CNL hails canonization of Salvadoran Archbishop Oscar Romero

An underground revolutionary organization of church people and workers hailed the canonization of a Salvadoran Archbishop known in his lifetime as a staunch human rights defender and for which he was martyred.

The Christians for National Liberation (CNL), an allied organization of the National Democratic Front of the Philippines, in a statement expressed its “heartfelt jubilation” on the canonization of Archbishop Oscar Romero to the Vatican’s roster of Saints.

Romero was canonized by Pope Francis in the Vatican last October 14 as the first Salvadoran Saint. He was gunned down during Mass in a hospital chapel on March 24, 1980, a day after telling the Salvadoran Army that “They are killing our own people.”

“No soldier is obliged to obey an order that is contrary to the will of God. One must not love oneself so much as to avoid getting involved in the risks of life that history demands of us. And those who fend off danger will lose their lives,” Romero also said on the eve of his martyrdom.

Romero was outspoken during his country’s bloody civil war in the 1980’s, and also against the role the United States played in his country’s tumultuous history.

In a letter he sent to US President Jimmy Carter in February of 1980, he urged the US not to send military aid to El Salvador.

“You call yourdelf Christian. If you are really Christian, please stop sending military aid to the military here,” Romero told Carter.

The CNL drew parallelism with Romero’s struggle for human rights in El Salvador with the Philippine militant church peoples’ struggle for social transformation, for which many are also killed and persecuted.

“CNL through the years, and up to the present, has a long list of martyrs, of church people killed, tortured, detained and harassed while serving the poor,” the group said.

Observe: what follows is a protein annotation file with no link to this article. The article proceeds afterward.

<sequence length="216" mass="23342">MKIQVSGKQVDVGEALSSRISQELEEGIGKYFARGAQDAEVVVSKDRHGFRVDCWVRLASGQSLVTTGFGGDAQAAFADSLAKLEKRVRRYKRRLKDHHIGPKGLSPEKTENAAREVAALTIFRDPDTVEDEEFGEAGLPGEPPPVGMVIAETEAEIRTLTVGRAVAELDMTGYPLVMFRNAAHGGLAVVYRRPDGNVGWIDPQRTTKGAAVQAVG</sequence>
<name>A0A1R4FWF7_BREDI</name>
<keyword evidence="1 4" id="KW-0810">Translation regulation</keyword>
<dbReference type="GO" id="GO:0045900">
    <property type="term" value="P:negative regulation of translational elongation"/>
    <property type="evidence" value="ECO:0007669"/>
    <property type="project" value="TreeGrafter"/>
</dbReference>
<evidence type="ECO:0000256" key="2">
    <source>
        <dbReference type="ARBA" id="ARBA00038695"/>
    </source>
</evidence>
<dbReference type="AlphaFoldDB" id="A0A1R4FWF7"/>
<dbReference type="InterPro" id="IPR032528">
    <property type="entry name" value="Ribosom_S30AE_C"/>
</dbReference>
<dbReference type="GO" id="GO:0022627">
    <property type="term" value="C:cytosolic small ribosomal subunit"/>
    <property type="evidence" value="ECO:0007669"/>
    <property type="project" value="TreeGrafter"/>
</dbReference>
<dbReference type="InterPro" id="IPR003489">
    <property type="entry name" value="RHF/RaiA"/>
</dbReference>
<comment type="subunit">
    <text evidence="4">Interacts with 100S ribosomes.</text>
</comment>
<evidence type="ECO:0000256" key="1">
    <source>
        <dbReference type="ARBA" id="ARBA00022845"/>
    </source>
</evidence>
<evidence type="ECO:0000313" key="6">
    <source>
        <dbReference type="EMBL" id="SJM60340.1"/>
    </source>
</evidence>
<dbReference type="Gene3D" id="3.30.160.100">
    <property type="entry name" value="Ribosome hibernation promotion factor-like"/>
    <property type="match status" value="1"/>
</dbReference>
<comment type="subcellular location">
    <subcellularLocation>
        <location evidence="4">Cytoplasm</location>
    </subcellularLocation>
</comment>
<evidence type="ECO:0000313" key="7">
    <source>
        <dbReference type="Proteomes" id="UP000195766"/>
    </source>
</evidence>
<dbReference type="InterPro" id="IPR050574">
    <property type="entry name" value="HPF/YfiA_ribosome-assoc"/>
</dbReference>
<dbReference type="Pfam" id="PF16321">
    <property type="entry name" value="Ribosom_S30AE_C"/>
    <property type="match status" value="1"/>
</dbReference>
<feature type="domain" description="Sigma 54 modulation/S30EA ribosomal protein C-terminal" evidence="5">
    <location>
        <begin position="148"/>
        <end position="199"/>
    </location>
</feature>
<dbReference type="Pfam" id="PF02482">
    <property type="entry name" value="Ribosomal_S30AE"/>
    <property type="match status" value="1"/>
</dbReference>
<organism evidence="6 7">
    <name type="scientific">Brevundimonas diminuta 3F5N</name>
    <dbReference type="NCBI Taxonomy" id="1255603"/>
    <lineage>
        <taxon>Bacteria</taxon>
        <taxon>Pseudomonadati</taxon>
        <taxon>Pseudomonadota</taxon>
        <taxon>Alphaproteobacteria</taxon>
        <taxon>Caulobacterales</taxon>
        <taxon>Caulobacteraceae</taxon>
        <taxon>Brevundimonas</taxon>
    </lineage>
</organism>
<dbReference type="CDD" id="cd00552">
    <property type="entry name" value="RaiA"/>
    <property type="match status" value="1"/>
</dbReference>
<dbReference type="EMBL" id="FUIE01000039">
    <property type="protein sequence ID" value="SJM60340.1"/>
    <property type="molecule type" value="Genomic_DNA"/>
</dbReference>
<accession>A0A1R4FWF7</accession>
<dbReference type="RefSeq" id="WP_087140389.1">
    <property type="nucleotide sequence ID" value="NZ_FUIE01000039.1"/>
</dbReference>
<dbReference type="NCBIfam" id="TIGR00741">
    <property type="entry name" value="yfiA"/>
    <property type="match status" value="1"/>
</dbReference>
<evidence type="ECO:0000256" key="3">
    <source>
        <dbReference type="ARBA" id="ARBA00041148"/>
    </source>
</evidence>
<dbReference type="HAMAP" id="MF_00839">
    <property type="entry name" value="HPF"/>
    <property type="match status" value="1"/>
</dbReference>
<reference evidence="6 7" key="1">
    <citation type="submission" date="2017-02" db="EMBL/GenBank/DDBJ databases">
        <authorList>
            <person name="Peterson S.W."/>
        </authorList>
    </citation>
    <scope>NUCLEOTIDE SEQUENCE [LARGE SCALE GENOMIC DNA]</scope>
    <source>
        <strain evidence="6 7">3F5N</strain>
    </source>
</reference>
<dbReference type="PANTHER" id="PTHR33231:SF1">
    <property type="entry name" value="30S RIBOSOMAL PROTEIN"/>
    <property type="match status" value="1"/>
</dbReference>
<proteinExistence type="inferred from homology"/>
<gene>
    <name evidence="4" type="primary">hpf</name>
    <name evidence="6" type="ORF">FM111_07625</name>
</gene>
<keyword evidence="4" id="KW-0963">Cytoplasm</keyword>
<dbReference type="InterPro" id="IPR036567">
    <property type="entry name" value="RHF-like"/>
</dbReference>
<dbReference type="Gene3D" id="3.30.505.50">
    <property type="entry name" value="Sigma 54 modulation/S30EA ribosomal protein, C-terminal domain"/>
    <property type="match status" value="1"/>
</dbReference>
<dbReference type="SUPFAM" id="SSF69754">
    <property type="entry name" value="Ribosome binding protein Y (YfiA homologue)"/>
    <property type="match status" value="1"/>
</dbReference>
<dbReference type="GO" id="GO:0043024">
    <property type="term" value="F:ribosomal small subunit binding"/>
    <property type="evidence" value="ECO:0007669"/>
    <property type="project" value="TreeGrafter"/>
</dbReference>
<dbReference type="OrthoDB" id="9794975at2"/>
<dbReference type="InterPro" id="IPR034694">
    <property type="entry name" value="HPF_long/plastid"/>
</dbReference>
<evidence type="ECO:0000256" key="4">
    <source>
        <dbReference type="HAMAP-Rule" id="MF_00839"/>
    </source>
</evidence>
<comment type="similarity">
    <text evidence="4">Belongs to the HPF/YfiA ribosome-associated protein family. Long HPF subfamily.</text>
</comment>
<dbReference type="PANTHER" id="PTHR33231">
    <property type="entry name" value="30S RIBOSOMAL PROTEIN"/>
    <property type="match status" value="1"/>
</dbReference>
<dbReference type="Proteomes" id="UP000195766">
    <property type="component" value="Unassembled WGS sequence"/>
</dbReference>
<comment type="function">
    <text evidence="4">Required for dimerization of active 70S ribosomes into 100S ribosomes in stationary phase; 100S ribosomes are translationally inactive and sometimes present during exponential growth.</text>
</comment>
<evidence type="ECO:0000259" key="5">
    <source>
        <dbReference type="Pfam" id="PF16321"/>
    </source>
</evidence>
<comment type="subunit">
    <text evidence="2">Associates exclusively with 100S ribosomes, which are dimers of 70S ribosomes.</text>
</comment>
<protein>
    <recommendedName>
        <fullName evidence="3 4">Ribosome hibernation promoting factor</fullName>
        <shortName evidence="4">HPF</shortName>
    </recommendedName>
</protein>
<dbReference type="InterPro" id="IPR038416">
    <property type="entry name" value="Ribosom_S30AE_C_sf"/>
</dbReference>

“CNL members have participated in different forms of struggle, including the armed struggle, and devoted and gave up their lives for the revolution,” the group added.

CNL said that in the hearts of the ordinary Filipino faithful, their martyrs are saints just like St. Oscar Romero, as they offer their lives for the basic masses.

CNL said the sacrifice of their martyrs and members is the meaning of holiness in a world of injustice and oppression, as it challenged church people to work for the hoped “new heaven and new earth” by being one with the poor, deprived, oppressed and exploited. # (Raymund B. Villanueva)


By Jason Montana


Open your eyes to the power of the people and the

arms they bear

Of sacrament and gun and a story living in their


How different is the violence of the ruling classes and

their foreign masters

In their social system of exploitation and oppression!

The people’s war is violence of symbol and war:

Of seed sprouting from crushing rock and earth;

Of sun pushing out a sky full of dead stars;

Of mother and child struggling against the darkness of


It is of Yahweh confirming the nothingness of evil and


When he stunned the precision and finality of his


And his mighty wind raised the Son of Man from the


Rehearsals of revolution are these deeds of sun and seed

and human birth,

And of Jesus glorious from the tomb, above all.

A great story is told, of driving force, and the people



The poet wrote this piece as a member of the New People’s Army. Prior to joining the NPA, Fr. Paco Albano was a Benedictine priest who co-founded the underground Christians for National Liberation (CNL) that organized church peoples against Ferdinand Marcos’s tyrannical Martial Law and to wage the National Democratic Revolution. After many years in the underground, he resumed his priestly duties and died a priest of the Roman Catholic Diocese of Ilagan (Isabela Province) until his death earlier this month.

 “EASTER HOMILY” is part of the poet’s book “Clearing: Poems of People’s Struggles in Northern Luzon” published by the Artista at Manunulat ng Sambayanan, CNL, and the National Democratic Front of the Philippines in 1987.